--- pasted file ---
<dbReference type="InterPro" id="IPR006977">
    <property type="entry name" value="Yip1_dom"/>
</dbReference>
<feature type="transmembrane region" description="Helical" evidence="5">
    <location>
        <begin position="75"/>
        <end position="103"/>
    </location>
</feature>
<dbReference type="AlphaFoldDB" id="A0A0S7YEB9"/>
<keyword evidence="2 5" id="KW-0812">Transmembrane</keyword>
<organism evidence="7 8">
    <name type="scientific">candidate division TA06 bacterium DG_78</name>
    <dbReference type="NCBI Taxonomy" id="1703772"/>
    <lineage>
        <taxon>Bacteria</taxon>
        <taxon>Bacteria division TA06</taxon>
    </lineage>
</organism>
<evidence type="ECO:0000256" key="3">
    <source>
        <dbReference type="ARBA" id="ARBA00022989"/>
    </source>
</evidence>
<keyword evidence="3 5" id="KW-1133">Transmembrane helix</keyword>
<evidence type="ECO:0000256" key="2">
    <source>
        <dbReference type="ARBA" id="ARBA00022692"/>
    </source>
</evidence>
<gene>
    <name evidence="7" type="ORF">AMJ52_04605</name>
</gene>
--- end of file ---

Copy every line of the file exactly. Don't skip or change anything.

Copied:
<dbReference type="InterPro" id="IPR006977">
    <property type="entry name" value="Yip1_dom"/>
</dbReference>
<feature type="transmembrane region" description="Helical" evidence="5">
    <location>
        <begin position="75"/>
        <end position="103"/>
    </location>
</feature>
<dbReference type="AlphaFoldDB" id="A0A0S7YEB9"/>
<keyword evidence="2 5" id="KW-0812">Transmembrane</keyword>
<organism evidence="7 8">
    <name type="scientific">candidate division TA06 bacterium DG_78</name>
    <dbReference type="NCBI Taxonomy" id="1703772"/>
    <lineage>
        <taxon>Bacteria</taxon>
        <taxon>Bacteria division TA06</taxon>
    </lineage>
</organism>
<evidence type="ECO:0000256" key="3">
    <source>
        <dbReference type="ARBA" id="ARBA00022989"/>
    </source>
</evidence>
<keyword evidence="3 5" id="KW-1133">Transmembrane helix</keyword>
<evidence type="ECO:0000256" key="2">
    <source>
        <dbReference type="ARBA" id="ARBA00022692"/>
    </source>
</evidence>
<gene>
    <name evidence="7" type="ORF">AMJ52_04605</name>
</gene>